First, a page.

Genesis 45:6

“For these two years hath the famine been in the land: and yet there are five years, in the which there shall neither be earing nor harvest.”

King James Version (KJV)

Other Translations for Genesis 45:6

For these two yeeres hath the famine bene in the land: and yet there are fiue yeeres, in the which there shall neither be earing nor haruest.
- King James Version (1611) - View 1611 Bible Scan

"For the famine {has been} in the land these two years, and there are still five years in which there will be neither plowing nor harvesting.
- New American Standard Version (1995)

For these two years hath the famine been in the land: and there are yet five years, in which there shall be neither plowing nor harvest.
- American Standard Version (1901)

For these two years have been years of need, and there are still five more years to come in which there will be no ploughing or cutting of grain.
- Basic English Bible

For the famine has been these two years in the land; and yet there are five years in which there will be neither ploughing nor harvest.
- Darby Bible

For these two years hath the famine been in the land: and yet there are five years, in which there shall neither be tillage nor harvest.
- Webster's Bible

For these two years the famine has been in the land, and there are yet five years, in which there will be neither plowing nor harvest.
- World English Bible

`Because these two years the famine [is] in the heart of the land, and yet [are] five years, [in] which there is neither ploughing nor harvest;
- Youngs Literal Bible

For these two years hath the famine been in the land; and there are yet five years, in which there shall be neither plowing nor harvest.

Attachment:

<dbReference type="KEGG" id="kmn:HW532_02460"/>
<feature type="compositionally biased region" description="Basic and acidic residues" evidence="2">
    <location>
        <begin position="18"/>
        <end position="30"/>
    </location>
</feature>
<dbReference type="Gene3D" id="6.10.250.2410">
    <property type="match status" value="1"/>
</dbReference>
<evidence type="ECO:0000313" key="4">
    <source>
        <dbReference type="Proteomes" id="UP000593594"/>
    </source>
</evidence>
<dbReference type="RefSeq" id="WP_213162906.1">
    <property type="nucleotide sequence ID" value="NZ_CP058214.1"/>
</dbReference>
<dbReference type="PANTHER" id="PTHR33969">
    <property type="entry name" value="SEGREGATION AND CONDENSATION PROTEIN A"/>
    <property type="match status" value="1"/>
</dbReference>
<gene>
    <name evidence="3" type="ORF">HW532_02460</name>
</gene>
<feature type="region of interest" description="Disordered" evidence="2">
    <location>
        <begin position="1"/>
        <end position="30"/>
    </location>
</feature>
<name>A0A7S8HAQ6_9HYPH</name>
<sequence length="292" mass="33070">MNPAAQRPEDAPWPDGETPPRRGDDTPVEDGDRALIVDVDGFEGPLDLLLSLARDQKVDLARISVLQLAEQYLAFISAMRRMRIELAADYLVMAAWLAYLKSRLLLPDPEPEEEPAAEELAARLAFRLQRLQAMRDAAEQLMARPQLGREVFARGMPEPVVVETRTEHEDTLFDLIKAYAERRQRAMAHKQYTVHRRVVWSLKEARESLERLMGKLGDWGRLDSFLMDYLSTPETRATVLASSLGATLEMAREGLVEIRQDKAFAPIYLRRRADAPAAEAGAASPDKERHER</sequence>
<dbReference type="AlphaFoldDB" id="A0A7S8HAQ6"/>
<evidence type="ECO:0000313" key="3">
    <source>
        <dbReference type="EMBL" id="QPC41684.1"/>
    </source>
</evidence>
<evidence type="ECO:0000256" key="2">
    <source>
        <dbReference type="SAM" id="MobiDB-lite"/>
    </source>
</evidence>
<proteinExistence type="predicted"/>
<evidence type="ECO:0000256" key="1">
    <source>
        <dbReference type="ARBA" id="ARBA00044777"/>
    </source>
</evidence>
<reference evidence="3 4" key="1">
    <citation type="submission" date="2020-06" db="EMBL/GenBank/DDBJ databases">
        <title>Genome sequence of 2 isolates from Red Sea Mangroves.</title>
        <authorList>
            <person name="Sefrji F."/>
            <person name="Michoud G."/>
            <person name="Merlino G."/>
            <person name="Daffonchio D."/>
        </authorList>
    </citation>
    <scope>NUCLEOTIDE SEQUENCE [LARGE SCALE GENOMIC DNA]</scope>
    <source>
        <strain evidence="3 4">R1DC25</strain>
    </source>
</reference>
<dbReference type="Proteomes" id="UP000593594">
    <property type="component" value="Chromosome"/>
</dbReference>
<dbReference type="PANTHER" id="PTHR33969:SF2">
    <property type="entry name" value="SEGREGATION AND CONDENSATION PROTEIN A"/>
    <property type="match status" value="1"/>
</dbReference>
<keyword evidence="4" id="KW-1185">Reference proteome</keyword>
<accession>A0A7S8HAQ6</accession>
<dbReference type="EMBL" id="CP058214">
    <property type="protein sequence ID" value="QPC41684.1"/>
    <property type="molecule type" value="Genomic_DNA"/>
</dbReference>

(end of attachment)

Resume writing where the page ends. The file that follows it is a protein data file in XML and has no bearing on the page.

- Jewish Publication Society Bible

Bible Commentary for Genesis 45:6

Wesley's Notes for Genesis 45:6


45:5 Be not grieved or angry with yourselves - Sinners must grieve, and be angry with themselves for their sins; yea, though God, by his power, bring good out of them, for that is no thanks to the sinner: but true penitents should be greatly affected with it, when they see God bringing good out of evil. Though we must not with this consideration extenuate our own sins, and so take off the edge of our repentance; yet it may do well thus to extenuate the sins of others, and so take off the edge of our angry resentments. Thus Joseph doth here. His brethren needed not to fear that he would revenge upon them an injury which God's providence had made to turn so much to his advantage, and that of his family. Now he tells them how long the famine was likely to last, five years yet, #Ge 45:6|, and what a capacity he was in of being kind to his relations, which is the greatest satisfaction that wealth and power can give to a good man.

45:8 See what a favourable colour he puts upon the injury they had done him, God sent me before you - God's Israel is the particular care of God's providence. Joseph reckoned that his advancement was not so much designed to save a whole kingdom of Egyptians, as to preserve a small family of Israelites; for the Lord's portion is his people: whatever goes with others, they shall be secured. How admirable are the projects of Providence! How remote its tendencies! What wheels are there within wheels; and yet all directed by the eyes in the wheels, and the Spirit of the living Creature! [5.] He promises to take care of his father and all his family, during the rest of the years of famine. [1.] He desires that his father might speedily be made glad with the tidings of his life and honour. His brethren must hasten to Canaan, and acquaint Jacob that his son Joseph was lord of all Egypt - He knew it would be a refreshing oil to his hoary head, and a sovereign cordial to his spirits. He desires them to give themselves, and take with them to their father, all possible satisfaction of the truth of these surprising tidings.


Discussion for Genesis 45:6



 

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